But there are some things Christians may not do in leisure or relaxation. Examples include night club dancing, getting drunk with alcohol, or practising yoga (with its religious connotations). Paul said, ‘All things are lawful unto me, but all things are not expedient: all things are lawful for me, but I will not be brought under the power of any’ (1 Corinthians 6:12).
‘Come apart’

I treasure reading good Christian books, taking long walks with my wife, swimming, cycling, listening to Christian music or messages, playing the guitar, fellowshipping with others, or just resting.
   Leisure is more than non-work and is positively beneficial for body and soul. I believe it to be essential for a healthy ministry, and a healthy mind and body as well. If you do not sometimes come apart and rest awhile, you may just plain ‘come apart’! Solomon advised that ‘every man should eat and drink, and enjoy the good of all his labour, it is the gift of God’ (Ecclesiastes 3:13).
   In the Gospels, Jesus took time off from his busy schedule of healing people, casting out demons and preaching; he spent much time with his disciples privately (Mark 6:31-32; John 10:40).
   You can be reading a Christian book or resting on the beach or listening to good edifying music or engaging in light exercise. I like to read a book during my free time and to just rest on a Sunday afternoon.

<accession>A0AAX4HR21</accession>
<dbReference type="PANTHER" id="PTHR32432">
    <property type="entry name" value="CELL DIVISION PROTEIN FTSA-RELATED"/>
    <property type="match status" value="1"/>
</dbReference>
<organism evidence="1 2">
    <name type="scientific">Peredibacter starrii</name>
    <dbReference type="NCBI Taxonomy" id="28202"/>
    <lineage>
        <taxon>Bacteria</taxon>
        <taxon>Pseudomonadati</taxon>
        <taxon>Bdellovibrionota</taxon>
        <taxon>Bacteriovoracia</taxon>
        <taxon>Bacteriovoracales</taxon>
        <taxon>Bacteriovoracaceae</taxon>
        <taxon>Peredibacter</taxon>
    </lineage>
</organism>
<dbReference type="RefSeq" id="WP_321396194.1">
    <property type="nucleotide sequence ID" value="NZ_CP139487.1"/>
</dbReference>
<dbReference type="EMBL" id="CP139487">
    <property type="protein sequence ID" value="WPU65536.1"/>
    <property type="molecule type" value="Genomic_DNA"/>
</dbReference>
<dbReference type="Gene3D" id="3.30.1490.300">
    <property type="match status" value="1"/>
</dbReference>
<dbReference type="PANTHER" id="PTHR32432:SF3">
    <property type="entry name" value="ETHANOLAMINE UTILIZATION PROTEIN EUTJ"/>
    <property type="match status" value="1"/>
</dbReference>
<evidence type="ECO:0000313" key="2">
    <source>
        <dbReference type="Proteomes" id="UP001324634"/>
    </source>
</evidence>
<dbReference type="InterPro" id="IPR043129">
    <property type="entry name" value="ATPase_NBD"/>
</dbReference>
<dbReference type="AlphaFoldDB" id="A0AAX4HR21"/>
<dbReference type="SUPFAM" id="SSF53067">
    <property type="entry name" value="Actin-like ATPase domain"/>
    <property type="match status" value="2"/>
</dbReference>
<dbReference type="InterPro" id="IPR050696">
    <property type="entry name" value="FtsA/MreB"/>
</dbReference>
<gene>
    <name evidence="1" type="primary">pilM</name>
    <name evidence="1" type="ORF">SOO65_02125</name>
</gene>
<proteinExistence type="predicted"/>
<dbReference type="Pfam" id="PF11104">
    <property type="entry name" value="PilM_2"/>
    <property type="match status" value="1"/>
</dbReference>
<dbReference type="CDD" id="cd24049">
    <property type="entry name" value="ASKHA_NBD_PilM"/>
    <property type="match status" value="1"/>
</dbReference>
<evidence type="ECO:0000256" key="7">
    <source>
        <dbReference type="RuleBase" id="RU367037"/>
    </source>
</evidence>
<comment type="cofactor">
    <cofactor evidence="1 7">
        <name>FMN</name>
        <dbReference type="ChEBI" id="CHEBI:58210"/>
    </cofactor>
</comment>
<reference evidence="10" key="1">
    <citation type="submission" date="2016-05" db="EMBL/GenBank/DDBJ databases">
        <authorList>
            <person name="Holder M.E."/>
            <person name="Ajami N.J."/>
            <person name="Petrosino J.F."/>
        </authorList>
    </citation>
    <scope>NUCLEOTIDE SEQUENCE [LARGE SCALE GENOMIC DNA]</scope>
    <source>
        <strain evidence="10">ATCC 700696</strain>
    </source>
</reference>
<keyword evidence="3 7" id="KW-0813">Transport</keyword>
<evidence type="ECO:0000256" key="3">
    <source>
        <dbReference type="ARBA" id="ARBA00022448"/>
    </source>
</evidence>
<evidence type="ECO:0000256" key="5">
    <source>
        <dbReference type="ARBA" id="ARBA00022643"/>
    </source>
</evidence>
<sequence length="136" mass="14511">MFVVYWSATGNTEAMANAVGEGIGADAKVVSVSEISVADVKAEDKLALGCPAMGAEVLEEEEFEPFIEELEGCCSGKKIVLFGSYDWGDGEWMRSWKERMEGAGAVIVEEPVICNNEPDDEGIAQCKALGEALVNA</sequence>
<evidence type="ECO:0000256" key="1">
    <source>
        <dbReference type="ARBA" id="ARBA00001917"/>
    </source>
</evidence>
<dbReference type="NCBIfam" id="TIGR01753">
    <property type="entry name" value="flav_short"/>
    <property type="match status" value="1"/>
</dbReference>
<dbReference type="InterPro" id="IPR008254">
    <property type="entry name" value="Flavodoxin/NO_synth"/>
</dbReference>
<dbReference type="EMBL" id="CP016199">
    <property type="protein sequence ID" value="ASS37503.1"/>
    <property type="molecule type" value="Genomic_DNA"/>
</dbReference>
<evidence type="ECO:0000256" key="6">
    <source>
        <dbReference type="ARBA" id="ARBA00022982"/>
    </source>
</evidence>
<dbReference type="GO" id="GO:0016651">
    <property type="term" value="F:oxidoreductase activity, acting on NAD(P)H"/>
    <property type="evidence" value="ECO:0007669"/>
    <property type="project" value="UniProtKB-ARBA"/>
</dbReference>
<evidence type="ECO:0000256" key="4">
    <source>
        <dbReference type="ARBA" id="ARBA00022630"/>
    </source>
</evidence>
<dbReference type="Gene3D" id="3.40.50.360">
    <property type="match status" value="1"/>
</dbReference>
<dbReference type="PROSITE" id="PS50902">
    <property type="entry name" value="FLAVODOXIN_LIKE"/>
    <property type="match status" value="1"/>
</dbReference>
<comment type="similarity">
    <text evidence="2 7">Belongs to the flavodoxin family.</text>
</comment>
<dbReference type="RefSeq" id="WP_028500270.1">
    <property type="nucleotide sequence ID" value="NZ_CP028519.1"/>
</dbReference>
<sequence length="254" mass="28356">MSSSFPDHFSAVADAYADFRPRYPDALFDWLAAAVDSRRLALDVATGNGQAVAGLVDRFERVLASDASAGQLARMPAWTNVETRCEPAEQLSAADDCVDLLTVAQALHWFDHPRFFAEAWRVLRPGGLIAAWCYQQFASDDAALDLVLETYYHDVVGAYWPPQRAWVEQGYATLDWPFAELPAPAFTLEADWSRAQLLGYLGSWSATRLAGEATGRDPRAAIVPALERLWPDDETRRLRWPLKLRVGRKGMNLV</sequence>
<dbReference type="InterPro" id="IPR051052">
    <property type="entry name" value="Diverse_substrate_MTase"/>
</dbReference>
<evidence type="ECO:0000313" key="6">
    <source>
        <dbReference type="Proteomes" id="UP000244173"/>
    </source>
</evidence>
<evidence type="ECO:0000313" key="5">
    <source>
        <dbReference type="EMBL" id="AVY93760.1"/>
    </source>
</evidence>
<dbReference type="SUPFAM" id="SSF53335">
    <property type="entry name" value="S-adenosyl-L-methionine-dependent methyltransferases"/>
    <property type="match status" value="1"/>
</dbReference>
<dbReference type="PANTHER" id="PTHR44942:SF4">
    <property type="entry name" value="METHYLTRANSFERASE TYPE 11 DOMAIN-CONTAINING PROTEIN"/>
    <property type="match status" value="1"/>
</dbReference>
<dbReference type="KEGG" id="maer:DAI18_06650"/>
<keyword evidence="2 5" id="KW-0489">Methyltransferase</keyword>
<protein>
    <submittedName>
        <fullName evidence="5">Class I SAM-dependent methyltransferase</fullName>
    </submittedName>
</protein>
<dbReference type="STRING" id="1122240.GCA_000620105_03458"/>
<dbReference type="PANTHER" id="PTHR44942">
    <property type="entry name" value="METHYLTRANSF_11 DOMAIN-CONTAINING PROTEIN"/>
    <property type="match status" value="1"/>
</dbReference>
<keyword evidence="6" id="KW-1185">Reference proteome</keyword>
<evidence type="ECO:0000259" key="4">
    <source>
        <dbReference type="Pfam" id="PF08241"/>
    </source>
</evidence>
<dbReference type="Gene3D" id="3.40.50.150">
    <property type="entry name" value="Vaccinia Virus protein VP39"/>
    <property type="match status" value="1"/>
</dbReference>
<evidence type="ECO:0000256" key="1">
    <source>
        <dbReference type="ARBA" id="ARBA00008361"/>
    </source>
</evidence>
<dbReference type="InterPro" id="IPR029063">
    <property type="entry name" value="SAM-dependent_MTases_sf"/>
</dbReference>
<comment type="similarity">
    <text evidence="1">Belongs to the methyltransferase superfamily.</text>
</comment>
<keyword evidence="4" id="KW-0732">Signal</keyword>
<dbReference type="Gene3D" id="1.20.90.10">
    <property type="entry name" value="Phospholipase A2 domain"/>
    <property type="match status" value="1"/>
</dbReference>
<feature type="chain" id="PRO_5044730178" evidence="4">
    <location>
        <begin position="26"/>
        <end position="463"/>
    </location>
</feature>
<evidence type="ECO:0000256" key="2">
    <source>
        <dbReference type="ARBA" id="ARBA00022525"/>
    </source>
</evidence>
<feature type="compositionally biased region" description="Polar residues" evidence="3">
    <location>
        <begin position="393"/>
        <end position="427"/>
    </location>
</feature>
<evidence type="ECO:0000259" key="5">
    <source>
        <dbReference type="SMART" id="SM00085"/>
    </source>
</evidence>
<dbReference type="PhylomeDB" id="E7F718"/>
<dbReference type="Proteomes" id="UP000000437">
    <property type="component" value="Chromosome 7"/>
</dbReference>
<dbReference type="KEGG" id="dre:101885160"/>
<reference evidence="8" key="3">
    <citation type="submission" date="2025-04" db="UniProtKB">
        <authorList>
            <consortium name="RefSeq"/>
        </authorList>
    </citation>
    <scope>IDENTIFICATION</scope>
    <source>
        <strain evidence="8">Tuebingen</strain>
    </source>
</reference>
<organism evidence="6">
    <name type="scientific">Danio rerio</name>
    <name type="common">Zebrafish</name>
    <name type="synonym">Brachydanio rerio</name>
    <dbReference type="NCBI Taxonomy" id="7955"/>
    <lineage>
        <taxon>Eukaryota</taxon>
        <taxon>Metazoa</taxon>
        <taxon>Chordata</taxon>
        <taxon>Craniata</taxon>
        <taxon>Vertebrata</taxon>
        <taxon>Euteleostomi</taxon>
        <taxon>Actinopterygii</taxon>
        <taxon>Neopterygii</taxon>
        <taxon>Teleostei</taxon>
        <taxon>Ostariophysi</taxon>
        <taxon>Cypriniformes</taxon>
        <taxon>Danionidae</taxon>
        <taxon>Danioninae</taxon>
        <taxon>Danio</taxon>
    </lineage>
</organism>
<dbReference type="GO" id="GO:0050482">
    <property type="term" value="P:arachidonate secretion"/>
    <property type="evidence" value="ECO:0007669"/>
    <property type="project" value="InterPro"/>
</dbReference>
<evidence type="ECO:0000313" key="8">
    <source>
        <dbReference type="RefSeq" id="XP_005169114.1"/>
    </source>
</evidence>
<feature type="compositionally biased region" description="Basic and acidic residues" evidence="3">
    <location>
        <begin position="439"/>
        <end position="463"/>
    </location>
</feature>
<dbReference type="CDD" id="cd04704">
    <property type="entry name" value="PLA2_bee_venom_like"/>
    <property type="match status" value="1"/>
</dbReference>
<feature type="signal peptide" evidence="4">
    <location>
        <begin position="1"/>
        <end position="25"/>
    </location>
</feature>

There is a time for everything (Ecclesiastes 3:1-2). God has made us so that we do not work continuously to our physical detriment, but has given us one day of rest each week to recuperate, refresh and reinvigorate ourselves in the Lord.
   In some companies, it is quite common for some employees to sell their annual leave to make more money, and to work on Sundays for overtime pay. These are not wise things to do. But we should also avoid the idolatry of leisure.

The pursuit of leisure is capable of turning into a religion, with people putting such interests at the centre of their lives instead of God. Indeed, if every day is play, then play will one day become very tedious work.
   Even a legitimate leisure pursuit can turn into an inordinate affection. Such does not augur well for a person’s spiritual health and vitality. There are some who are enthralled by and addicted to computer games, TV, listening to worldly music on the iPod, or watching violent and occultic movies.
   Children can be excessively playing Playstation or Transformers, or have other little obsessions. Others are enamoured with Youtube, sport, rock music and worldly entertainment. Many neglect family, prayer, work and Sabbath worship because of leisure. Be careful that even good and legitimate things are not carried to an extreme.
   The Puritans gave us a general perspective on what are unacceptable as leisure pursuits for Christians. They rejected gambling, bear baiting (cruelty to animals), horse racing and carousing in and out of taverns.
   They were wary of idleness, loafing and aimless inactivity. They honoured the Lord on the Sabbath in worship and rest and communion with the Lord and his people. On that day they spent more time with their family and spiritual brethren in consecration, exhortation and reading sound Christian literature.
    (For deeper consideration of this subject, the author commends Ryken Leland’s Redeeming the time — A Christian perspective of work and leisure, 1995).

Jack Sin

The author is a Bible Presbyterian pastor in Singapore

Jack Sin
He is pastor of Sovereign Hope Bible-Presbyterian  Ministry and an adjunct lecturer at Biblical Reformed Seminary Yangon, Myanmar, and Indian Reformed Biblical Seminary, Bangalore.